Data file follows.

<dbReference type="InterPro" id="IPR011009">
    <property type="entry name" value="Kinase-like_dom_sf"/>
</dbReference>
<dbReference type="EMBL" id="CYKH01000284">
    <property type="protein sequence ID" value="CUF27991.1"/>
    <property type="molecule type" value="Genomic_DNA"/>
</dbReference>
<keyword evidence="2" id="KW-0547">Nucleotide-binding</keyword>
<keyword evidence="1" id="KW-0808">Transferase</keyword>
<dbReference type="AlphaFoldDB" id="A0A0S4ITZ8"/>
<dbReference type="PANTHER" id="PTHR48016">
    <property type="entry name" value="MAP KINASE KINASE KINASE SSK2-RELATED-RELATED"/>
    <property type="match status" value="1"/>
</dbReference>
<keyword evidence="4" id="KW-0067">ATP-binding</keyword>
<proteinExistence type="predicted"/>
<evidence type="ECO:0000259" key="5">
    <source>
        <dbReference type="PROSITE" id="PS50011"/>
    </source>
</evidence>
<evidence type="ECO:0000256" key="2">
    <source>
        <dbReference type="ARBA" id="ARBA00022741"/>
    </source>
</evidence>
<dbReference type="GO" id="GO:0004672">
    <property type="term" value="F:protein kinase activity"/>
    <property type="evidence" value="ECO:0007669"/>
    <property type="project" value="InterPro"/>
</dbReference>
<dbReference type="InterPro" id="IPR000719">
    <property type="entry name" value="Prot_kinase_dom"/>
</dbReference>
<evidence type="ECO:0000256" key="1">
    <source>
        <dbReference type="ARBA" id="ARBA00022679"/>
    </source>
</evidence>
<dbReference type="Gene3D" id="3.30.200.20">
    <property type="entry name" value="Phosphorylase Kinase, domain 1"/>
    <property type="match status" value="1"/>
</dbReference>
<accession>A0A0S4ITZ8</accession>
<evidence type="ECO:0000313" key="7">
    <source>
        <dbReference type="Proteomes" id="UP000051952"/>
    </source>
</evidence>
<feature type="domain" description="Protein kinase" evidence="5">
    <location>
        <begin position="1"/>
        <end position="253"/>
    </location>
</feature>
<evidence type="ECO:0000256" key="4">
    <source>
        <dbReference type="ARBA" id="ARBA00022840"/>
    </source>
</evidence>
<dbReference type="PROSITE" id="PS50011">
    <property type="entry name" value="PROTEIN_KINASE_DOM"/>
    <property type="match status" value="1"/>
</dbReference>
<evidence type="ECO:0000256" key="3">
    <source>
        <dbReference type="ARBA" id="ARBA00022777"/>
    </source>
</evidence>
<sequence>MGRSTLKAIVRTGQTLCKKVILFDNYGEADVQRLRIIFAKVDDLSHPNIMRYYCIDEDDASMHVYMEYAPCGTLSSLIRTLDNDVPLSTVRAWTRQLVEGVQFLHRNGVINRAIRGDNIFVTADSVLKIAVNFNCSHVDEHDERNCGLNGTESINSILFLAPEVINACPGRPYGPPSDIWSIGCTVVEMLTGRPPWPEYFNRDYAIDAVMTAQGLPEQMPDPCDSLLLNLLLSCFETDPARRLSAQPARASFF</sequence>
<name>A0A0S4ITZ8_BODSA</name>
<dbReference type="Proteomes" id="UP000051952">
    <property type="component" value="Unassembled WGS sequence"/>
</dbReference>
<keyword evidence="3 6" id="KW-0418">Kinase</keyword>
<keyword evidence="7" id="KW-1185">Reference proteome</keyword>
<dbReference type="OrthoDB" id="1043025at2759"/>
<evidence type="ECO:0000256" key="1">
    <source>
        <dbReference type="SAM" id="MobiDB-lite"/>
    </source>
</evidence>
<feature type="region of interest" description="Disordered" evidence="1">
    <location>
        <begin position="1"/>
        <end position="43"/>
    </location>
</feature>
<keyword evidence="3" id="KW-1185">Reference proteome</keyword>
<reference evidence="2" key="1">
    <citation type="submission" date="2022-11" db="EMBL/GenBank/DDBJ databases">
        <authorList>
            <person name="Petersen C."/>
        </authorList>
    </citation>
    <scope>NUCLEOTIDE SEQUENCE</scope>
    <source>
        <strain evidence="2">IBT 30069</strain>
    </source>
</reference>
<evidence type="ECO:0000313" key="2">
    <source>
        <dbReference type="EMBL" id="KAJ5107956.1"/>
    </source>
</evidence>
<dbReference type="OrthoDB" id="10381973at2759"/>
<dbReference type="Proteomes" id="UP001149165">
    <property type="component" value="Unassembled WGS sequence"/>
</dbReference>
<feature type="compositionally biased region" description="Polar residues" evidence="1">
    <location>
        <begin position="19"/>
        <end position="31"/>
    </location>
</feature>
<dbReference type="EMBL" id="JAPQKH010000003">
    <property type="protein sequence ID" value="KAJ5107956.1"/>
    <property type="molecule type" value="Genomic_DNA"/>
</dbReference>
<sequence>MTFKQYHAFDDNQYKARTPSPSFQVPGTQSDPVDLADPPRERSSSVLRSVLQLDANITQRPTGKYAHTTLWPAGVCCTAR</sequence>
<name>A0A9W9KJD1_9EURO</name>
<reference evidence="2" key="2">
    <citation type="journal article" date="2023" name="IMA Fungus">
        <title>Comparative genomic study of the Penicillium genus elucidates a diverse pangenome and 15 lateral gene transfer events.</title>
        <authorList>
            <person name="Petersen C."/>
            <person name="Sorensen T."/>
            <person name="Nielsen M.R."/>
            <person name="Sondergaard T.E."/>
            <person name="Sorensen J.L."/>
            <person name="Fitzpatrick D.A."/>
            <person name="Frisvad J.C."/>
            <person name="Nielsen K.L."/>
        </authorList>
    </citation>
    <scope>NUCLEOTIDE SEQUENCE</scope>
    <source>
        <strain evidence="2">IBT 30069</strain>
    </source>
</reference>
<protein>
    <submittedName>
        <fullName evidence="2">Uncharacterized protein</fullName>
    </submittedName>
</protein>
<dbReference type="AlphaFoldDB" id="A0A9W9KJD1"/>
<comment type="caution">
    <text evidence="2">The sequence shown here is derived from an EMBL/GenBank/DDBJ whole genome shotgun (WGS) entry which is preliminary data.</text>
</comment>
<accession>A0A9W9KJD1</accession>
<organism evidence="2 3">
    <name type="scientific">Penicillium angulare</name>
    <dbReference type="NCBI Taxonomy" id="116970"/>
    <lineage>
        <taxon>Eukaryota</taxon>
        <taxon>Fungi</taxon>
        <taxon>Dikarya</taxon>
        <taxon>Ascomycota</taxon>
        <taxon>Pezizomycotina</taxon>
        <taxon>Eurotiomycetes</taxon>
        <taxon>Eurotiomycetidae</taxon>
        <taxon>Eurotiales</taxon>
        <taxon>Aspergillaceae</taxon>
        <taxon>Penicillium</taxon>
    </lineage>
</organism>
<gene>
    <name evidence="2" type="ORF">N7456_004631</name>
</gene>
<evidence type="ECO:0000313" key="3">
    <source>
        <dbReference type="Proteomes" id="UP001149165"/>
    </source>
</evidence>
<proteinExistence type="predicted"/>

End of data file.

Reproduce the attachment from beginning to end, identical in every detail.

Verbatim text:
<dbReference type="InterPro" id="IPR011009">
    <property type="entry name" value="Kinase-like_dom_sf"/>
</dbReference>
<dbReference type="EMBL" id="CYKH01000284">
    <property type="protein sequence ID" value="CUF27991.1"/>
    <property type="molecule type" value="Genomic_DNA"/>
</dbReference>
<keyword evidence="2" id="KW-0547">Nucleotide-binding</keyword>
<keyword evidence="1" id="KW-0808">Transferase</keyword>
<dbReference type="AlphaFoldDB" id="A0A0S4ITZ8"/>
<dbReference type="PANTHER" id="PTHR48016">
    <property type="entry name" value="MAP KINASE KINASE KINASE SSK2-RELATED-RELATED"/>
    <property type="match status" value="1"/>
</dbReference>
<keyword evidence="4" id="KW-0067">ATP-binding</keyword>
<proteinExistence type="predicted"/>
<evidence type="ECO:0000259" key="5">
    <source>
        <dbReference type="PROSITE" id="PS50011"/>
    </source>
</evidence>
<evidence type="ECO:0000256" key="2">
    <source>
        <dbReference type="ARBA" id="ARBA00022741"/>
    </source>
</evidence>
<dbReference type="GO" id="GO:0004672">
    <property type="term" value="F:protein kinase activity"/>
    <property type="evidence" value="ECO:0007669"/>
    <property type="project" value="InterPro"/>
</dbReference>
<dbReference type="InterPro" id="IPR000719">
    <property type="entry name" value="Prot_kinase_dom"/>
</dbReference>
<evidence type="ECO:0000256" key="1">
    <source>
        <dbReference type="ARBA" id="ARBA00022679"/>
    </source>
</evidence>
<dbReference type="Gene3D" id="3.30.200.20">
    <property type="entry name" value="Phosphorylase Kinase, domain 1"/>
    <property type="match status" value="1"/>
</dbReference>
<accession>A0A0S4ITZ8</accession>
<evidence type="ECO:0000313" key="7">
    <source>
        <dbReference type="Proteomes" id="UP000051952"/>
    </source>
</evidence>
<feature type="domain" description="Protein kinase" evidence="5">
    <location>
        <begin position="1"/>
        <end position="253"/>
    </location>
</feature>
<evidence type="ECO:0000256" key="4">
    <source>
        <dbReference type="ARBA" id="ARBA00022840"/>
    </source>
</evidence>
<dbReference type="PROSITE" id="PS50011">
    <property type="entry name" value="PROTEIN_KINASE_DOM"/>
    <property type="match status" value="1"/>
</dbReference>
<evidence type="ECO:0000256" key="3">
    <source>
        <dbReference type="ARBA" id="ARBA00022777"/>
    </source>
</evidence>
<sequence>MGRSTLKAIVRTGQTLCKKVILFDNYGEADVQRLRIIFAKVDDLSHPNIMRYYCIDEDDASMHVYMEYAPCGTLSSLIRTLDNDVPLSTVRAWTRQLVEGVQFLHRNGVINRAIRGDNIFVTADSVLKIAVNFNCSHVDEHDERNCGLNGTESINSILFLAPEVINACPGRPYGPPSDIWSIGCTVVEMLTGRPPWPEYFNRDYAIDAVMTAQGLPEQMPDPCDSLLLNLLLSCFETDPARRLSAQPARASFF</sequence>
<name>A0A0S4ITZ8_BODSA</name>
<dbReference type="Proteomes" id="UP000051952">
    <property type="component" value="Unassembled WGS sequence"/>
</dbReference>
<keyword evidence="3 6" id="KW-0418">Kinase</keyword>
<keyword evidence="7" id="KW-1185">Reference proteome</keyword>
<dbReference type="OrthoDB" id="1043025at2759"/>
<evidence type="ECO:0000256" key="1">
    <source>
        <dbReference type="SAM" id="MobiDB-lite"/>
    </source>
</evidence>
<feature type="region of interest" description="Disordered" evidence="1">
    <location>
        <begin position="1"/>
        <end position="43"/>
    </location>
</feature>
<keyword evidence="3" id="KW-1185">Reference proteome</keyword>
<reference evidence="2" key="1">
    <citation type="submission" date="2022-11" db="EMBL/GenBank/DDBJ databases">
        <authorList>
            <person name="Petersen C."/>
        </authorList>
    </citation>
    <scope>NUCLEOTIDE SEQUENCE</scope>
    <source>
        <strain evidence="2">IBT 30069</strain>
    </source>
</reference>
<evidence type="ECO:0000313" key="2">
    <source>
        <dbReference type="EMBL" id="KAJ5107956.1"/>
    </source>
</evidence>
<dbReference type="OrthoDB" id="10381973at2759"/>
<dbReference type="Proteomes" id="UP001149165">
    <property type="component" value="Unassembled WGS sequence"/>
</dbReference>
<feature type="compositionally biased region" description="Polar residues" evidence="1">
    <location>
        <begin position="19"/>
        <end position="31"/>
    </location>
</feature>
<dbReference type="EMBL" id="JAPQKH010000003">
    <property type="protein sequence ID" value="KAJ5107956.1"/>
    <property type="molecule type" value="Genomic_DNA"/>
</dbReference>
<sequence>MTFKQYHAFDDNQYKARTPSPSFQVPGTQSDPVDLADPPRERSSSVLRSVLQLDANITQRPTGKYAHTTLWPAGVCCTAR</sequence>
<name>A0A9W9KJD1_9EURO</name>
<reference evidence="2" key="2">
    <citation type="journal article" date="2023" name="IMA Fungus">
        <title>Comparative genomic study of the Penicillium genus elucidates a diverse pangenome and 15 lateral gene transfer events.</title>
        <authorList>
            <person name="Petersen C."/>
            <person name="Sorensen T."/>
            <person name="Nielsen M.R."/>
            <person name="Sondergaard T.E."/>
            <person name="Sorensen J.L."/>
            <person name="Fitzpatrick D.A."/>
            <person name="Frisvad J.C."/>
            <person name="Nielsen K.L."/>
        </authorList>
    </citation>
    <scope>NUCLEOTIDE SEQUENCE</scope>
    <source>
        <strain evidence="2">IBT 30069</strain>
    </source>
</reference>
<protein>
    <submittedName>
        <fullName evidence="2">Uncharacterized protein</fullName>
    </submittedName>
</protein>
<dbReference type="AlphaFoldDB" id="A0A9W9KJD1"/>
<comment type="caution">
    <text evidence="2">The sequence shown here is derived from an EMBL/GenBank/DDBJ whole genome shotgun (WGS) entry which is preliminary data.</text>
</comment>
<accession>A0A9W9KJD1</accession>
<organism evidence="2 3">
    <name type="scientific">Penicillium angulare</name>
    <dbReference type="NCBI Taxonomy" id="116970"/>
    <lineage>
        <taxon>Eukaryota</taxon>
        <taxon>Fungi</taxon>
        <taxon>Dikarya</taxon>
        <taxon>Ascomycota</taxon>
        <taxon>Pezizomycotina</taxon>
        <taxon>Eurotiomycetes</taxon>
        <taxon>Eurotiomycetidae</taxon>
        <taxon>Eurotiales</taxon>
        <taxon>Aspergillaceae</taxon>
        <taxon>Penicillium</taxon>
    </lineage>
</organism>
<gene>
    <name evidence="2" type="ORF">N7456_004631</name>
</gene>
<evidence type="ECO:0000313" key="3">
    <source>
        <dbReference type="Proteomes" id="UP001149165"/>
    </source>
</evidence>
<proteinExistence type="predicted"/>